The Spectrum software is a suite of policy models that is free and publicly available for use, and provides the necessary demography, HIV/AIDS, and family planning information for mortality impact modeling in LiST [8]. LiST projects mortality impact of women, stillbirths, and children based on changes in coverage of interventions that have a proven effect on reducing cause-specific mortality. Users can create projections, and utilize the default country-specific inputs, or specify their own to model the impact of about 70 maternal and child health interventions [9]. The Missed Opportunity tool, housed within the LiST module of the Spectrum software, automates the process of scaling up coverage of each of the 70 interventions individually to a target coverage at scale, and rank the interventions according to the magnitude of deaths averted by the interventions. Users can either use the default data or user-entered data to look at missed opportunities. The process in which the Missed Opportunity tool produces results is exactly the same as creating 70 projections in LiST for each country, and scale up one intervention in a projection at a time. Spectrum version 5.441 was used for this analysis to look at missed opportunities in pilot countries of GFF – Democratic Republic of the Congo (DRC), Ethiopia, Kenya, and Tanzania. Default model inputs such as baseline number of deaths, deaths by causes, mortality rates, and intervention coverage are included in Additional file 1.

Missed Opportunity analyses using default national level data in LiST

The Missed Opportunity tool draws on national level data in LiST. The LiST database houses national intervention coverage estimates from large household surveys such as the Demographic Health Survey (DHS) or the Multiple Indicator Cluster Survey (MICS), and other national health status data – mortality rates, causes of death, disease incidences, and risk factors such as stunting and wasting prevalence. This database is updated as these new estimates become publicly available.

In the Missed Opportunity analysis using default data, coverage of each intervention in LiST is scaled up from its current coverage to 90% in the next year, while assuming coverage of all other interventions stay constant at its current coverage until the next year. The analysis can also be used to scale up contraceptive prevalence rate such that unmet need for contraception is reduced to 10%. 90% is chosen as the default target coverage at scale as it is an aspirational but achievable target, as evidenced by the coverage achieved by DPT3 vaccination in many low and middle income countries [10]. Any interventions with coverage at or above 90% will be left as is and not scaled down. The set of interventions assessed in a Missed Opportunity analysis varies for each country, depending on the level of current coverage of interventions and the burden of diseases. When users look at the missed opportunities of countries using default national level data from LiST, the analysis includes 86 countries with an under 5 mortality rate of 20 or higher in 2015 (Additional file 2).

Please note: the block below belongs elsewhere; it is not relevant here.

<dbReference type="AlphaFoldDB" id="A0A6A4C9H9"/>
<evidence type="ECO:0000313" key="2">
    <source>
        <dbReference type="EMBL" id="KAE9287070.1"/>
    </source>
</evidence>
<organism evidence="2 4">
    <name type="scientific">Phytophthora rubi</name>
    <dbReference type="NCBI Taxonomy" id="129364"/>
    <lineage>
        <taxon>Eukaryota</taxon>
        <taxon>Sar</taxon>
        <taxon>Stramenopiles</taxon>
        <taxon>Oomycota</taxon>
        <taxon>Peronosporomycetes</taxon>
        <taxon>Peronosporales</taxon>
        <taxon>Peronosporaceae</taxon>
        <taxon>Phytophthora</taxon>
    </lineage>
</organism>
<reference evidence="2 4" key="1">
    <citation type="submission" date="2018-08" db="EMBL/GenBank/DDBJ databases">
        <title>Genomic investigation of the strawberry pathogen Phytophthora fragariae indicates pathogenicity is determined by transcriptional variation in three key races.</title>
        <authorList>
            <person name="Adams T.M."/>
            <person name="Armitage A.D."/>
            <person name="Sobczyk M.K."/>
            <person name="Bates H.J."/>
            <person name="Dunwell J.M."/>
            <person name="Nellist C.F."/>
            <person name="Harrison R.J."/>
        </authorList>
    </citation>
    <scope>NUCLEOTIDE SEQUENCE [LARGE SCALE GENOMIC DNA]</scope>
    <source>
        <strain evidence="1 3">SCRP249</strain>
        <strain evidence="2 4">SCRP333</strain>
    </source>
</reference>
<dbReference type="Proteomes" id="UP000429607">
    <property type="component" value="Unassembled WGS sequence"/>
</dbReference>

Missed Opportunity analyses using custom data

The Missed Opportunity tool is highly customizable for users who wish to use their own custom national or subnational level data, or for those who wish to set a coverage target other than 90%. Users will have to utilize the LiST model to create a projection using their custom data; subnational projections can be made quickly using the Subnational Projection tool in the LiST model. Users can then utilize the Missed Opportunity tool to create a Missed Opportunity file using their custom projection in order to visualize the intervention rankings according to additional deaths prevented.

Users may organize graphical results from the Missed Opportunity analysis according to the number of additional deaths prevented, by outcome type (maternal, stillbirths, or children), by delivery points of interventions, or according to causes of death. For step by step guidance on how to use the Missed Opportunity tool, please refer to the Spectrum help manual available for access via the software.


Missed opportunities for women, stillbirths, children less than 1 month of age, and children 1–59 months of age are shown by intervention in Figs. 1, 2, 3, and 4 for Democratic Republic of the Congo, Ethiopia, Kenya, and Tanzania. Detailed estimates of deaths averted by age groups are available in Additional file 1.

Fig. 1
figure 1

Total number of deaths averted per intervention in DRC*. *Only the top 20 interventions with the most deaths averted are shown

Fig. 2
figure 2

Total number of deaths averted per intervention in Ethiopia*. *Only the top 20 interventions with the most deaths averted are shown

Fig. 3
figure 3

Total number of deaths averted per intervention in Kenya*. *Only the top 20 interventions with the most deaths averted are shown